When disabled people don’t care about blocking pavements is the battle lost? 

Since setting up a local Access Group focusing on,  improving unsurprisingly,  Access in the area I live there has been many times when I have felt that people act as they do because they do not fully appreciate the issues faced by others. It is not exclusively for disabled people as Access covers a wide range of people. Pushchair access and LGBT acceptance are just two areas of Access that go beyond being disabled. 

Each area has it’s own issues but by far the biggest area of complaints the Access Group receive surround parking. Either people abusing disabled parking bays using them when they don’t have a badge, the response to challenging behaviour being I’m just running in and out or there are other spaces free blah, blah blah blah or even worse – well you don’t look disabled so it’s none of your business. The truth is it is everybody’s business, Disabled or not challenge others as a caring community. A free car parking space some weeks is the difference between me seeing people and me returning home not getting out and feeling very low. Especially when I can see cars without badges displayed. This does go both ways and blue badge holders are guilty of parking in parent and toddler bays and unless they are parents with toddlers with them they should not park there either. It is this mutual disrespect (a bit like cyclists and car users have developed) which causes people to have the mentality it doesn’t matter. As a wheelchair user I can tell you it really does matter.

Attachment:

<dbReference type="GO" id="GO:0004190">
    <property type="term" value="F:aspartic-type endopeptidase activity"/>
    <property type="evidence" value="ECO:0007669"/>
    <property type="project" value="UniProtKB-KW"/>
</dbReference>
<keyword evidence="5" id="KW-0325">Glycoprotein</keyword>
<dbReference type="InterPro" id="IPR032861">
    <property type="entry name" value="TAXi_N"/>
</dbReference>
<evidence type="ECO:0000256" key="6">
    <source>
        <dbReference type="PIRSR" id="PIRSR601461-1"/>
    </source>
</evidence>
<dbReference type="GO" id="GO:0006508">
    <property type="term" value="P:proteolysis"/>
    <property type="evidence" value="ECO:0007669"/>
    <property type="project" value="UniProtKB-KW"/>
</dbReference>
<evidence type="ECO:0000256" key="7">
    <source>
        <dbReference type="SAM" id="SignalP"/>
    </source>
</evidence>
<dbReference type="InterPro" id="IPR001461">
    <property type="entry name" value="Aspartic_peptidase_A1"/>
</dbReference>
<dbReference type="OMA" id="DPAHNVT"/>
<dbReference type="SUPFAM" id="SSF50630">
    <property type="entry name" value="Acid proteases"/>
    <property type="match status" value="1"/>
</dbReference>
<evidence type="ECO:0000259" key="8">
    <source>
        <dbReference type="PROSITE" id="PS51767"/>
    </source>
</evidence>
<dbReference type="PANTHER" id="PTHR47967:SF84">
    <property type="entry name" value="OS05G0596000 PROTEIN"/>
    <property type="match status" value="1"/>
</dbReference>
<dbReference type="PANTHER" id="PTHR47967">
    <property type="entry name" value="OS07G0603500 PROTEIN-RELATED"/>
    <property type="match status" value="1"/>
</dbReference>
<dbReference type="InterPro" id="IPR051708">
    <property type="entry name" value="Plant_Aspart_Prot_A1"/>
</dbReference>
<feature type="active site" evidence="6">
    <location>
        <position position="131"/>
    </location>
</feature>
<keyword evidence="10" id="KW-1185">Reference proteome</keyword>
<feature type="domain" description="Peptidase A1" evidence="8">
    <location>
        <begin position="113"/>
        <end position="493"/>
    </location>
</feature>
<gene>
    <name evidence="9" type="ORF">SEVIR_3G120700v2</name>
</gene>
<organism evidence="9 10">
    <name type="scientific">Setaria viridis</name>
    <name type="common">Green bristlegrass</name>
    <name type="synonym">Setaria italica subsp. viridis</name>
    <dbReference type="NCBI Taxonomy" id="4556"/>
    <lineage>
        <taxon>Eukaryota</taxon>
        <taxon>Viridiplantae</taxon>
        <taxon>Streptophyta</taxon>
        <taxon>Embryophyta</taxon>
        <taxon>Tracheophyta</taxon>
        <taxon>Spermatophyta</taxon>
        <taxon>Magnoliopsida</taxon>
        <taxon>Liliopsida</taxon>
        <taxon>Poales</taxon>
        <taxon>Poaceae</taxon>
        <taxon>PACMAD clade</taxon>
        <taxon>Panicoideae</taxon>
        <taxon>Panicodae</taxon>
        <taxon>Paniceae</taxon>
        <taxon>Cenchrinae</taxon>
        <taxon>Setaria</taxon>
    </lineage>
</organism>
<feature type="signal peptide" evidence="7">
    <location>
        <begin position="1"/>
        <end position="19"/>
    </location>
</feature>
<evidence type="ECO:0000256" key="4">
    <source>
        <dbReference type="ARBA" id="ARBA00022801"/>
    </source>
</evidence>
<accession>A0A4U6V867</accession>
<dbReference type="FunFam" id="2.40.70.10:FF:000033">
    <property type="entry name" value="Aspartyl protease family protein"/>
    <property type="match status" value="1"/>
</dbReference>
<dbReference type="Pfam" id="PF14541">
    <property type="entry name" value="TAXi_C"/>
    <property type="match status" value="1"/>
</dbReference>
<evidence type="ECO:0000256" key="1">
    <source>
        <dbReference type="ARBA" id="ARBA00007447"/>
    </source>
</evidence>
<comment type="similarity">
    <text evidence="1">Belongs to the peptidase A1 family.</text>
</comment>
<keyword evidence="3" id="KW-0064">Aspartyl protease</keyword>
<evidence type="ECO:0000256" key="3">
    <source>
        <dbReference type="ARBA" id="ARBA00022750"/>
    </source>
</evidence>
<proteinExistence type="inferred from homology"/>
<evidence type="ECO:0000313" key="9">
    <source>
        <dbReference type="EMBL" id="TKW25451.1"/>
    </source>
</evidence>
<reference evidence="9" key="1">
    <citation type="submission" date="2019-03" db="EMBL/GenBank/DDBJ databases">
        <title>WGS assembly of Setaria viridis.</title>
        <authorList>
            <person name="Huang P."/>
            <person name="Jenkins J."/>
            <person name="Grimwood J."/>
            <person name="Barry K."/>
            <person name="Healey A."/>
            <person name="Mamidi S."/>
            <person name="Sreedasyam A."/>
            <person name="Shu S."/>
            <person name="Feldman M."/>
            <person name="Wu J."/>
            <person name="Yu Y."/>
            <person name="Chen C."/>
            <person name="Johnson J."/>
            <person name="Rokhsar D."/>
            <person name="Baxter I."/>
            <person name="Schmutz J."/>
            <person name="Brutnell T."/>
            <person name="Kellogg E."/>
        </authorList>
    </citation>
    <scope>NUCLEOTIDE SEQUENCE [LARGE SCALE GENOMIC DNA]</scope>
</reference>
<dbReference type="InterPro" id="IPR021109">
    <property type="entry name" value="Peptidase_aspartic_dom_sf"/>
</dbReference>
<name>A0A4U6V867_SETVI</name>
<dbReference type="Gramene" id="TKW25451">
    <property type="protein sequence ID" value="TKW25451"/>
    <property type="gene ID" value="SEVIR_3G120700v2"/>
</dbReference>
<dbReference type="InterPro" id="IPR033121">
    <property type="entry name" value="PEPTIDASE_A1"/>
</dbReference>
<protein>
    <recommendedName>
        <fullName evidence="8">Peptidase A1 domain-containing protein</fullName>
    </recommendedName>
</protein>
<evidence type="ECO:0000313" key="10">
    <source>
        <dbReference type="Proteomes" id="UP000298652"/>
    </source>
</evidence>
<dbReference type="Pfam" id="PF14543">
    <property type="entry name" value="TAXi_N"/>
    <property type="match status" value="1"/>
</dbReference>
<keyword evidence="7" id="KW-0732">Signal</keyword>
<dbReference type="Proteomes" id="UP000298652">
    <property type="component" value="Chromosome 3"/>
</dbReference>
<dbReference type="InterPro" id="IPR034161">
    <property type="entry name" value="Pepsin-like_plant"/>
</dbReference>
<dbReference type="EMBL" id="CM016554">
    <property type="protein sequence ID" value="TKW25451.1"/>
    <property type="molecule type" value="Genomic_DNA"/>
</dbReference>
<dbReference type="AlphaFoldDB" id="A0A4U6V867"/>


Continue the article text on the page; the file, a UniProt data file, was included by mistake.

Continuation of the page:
The real problem is however that as a group we are trying to educate people the importance of these spaces. The wheelchair users who need the wider bays, the colon cancer or crohns disease sufferer who needs to be close to the entrance to run in to the toilet to avoid embarrassment, and all so people think twice when they park.